Question and Answer
by Orson Scott Card
OSC was recently asked this question and we thought the answer might be of
interest to IGMS readers.
Question: What do you think about the way science fiction is perceived by
OSC's Reply: Fortunately for science fiction, we were ignored or treated with
disdain by the critics and academics through our formative decades. Left to
ourselves, we developed our own critical standards, had our own literary
movements, and therefore grew and expanded by leaps and bounds -- while
"mainstream" literature remained ossified, doing the same things over and over and
still calling them "experimental" after nearly a century.
Modernism took over academia early on, and despite the cosmetic changes, the
same canon continues; even multiculturalism didn't really challenge the canon, it
just added to it the works of literature from other cultures that most closely
reflected the values of Modernism.
Science fiction was, in fact, the next great literary revolution after Modernism --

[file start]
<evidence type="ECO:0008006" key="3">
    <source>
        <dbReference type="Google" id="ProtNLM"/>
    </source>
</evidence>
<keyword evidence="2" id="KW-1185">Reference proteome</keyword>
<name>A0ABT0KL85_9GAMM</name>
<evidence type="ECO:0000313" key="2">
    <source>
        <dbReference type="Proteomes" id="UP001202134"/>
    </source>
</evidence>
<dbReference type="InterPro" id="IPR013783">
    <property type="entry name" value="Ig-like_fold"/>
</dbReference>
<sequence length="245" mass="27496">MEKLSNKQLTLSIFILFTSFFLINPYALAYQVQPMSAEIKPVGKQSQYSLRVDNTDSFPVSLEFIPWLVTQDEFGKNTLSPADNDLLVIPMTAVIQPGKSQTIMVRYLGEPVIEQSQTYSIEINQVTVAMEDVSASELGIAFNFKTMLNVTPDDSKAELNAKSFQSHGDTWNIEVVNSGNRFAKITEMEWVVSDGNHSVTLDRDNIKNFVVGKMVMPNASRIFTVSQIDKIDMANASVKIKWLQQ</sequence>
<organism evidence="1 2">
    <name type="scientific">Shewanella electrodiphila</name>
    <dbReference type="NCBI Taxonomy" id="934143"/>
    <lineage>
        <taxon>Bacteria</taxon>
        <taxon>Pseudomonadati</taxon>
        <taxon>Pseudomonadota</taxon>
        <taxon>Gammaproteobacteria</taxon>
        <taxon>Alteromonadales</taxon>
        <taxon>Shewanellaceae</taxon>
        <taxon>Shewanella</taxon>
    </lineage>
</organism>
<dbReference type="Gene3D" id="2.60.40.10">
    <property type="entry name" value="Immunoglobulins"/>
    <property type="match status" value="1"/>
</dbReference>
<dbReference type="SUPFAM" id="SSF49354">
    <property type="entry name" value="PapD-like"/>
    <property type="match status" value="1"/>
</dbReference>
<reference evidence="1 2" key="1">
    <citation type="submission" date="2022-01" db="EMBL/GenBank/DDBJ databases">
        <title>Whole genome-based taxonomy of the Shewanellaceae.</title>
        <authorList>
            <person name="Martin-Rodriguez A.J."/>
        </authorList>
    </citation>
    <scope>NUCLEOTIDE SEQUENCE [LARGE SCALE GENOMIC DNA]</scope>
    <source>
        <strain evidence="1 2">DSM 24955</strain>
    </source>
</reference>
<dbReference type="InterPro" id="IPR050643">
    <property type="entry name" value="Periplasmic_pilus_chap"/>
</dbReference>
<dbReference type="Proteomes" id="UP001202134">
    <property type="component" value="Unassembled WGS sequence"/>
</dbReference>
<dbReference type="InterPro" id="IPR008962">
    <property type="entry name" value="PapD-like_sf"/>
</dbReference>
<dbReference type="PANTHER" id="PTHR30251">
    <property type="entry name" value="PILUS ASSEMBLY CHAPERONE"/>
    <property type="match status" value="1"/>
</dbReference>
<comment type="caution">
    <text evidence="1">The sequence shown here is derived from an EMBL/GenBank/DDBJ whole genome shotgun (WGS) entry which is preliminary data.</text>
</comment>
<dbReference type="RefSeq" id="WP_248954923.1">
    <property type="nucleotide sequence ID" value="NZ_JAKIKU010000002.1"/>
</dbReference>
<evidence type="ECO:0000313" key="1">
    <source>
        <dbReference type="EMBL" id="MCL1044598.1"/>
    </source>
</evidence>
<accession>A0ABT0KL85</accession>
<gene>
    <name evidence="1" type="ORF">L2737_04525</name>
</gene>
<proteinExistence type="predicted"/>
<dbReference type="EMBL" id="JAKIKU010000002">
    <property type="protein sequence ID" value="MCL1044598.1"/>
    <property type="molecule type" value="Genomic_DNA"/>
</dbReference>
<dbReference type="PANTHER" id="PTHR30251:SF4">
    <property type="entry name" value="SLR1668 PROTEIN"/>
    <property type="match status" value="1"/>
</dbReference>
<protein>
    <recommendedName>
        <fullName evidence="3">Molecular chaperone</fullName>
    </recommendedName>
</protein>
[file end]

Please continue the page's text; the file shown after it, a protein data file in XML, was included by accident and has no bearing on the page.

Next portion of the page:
arriving right on generational schedule. It immediately attracted the best and the
brightest of young readers -- there are statistics on readers of the various genres,
and sci-fi wins on IQ every time -- which drove the academics crazy, because they
had already decided what "literature" was and none of their dogmas was relevant to
science fiction. Behaving like normal human beings, the academic-literary tribe
condemned what they did not understand.
More recently, however, the kids who grew up reading sci-fi and fantasy have
become the professors at the universities. So far, they are still praising most of the
books that least resemble sci-fi and most resemble the Modernists (i.e., performing
the same tedious "experiments"), but more and more, the actual values and
techniques of science fiction are creeping into the discourse.
At the same time, though, science fiction is fading as a genre precisely because our
revolution has so successfully permeated the culture. We have, in a sense, become
the literature; most of the hot new writers today are actually writing science fiction,
or freely using the techniques invented there, no matter what label is on their
books. This makes it less necessary for the genre to exist, and most of the best new
speculative fiction writers are creating fantasy rather than sci-fi.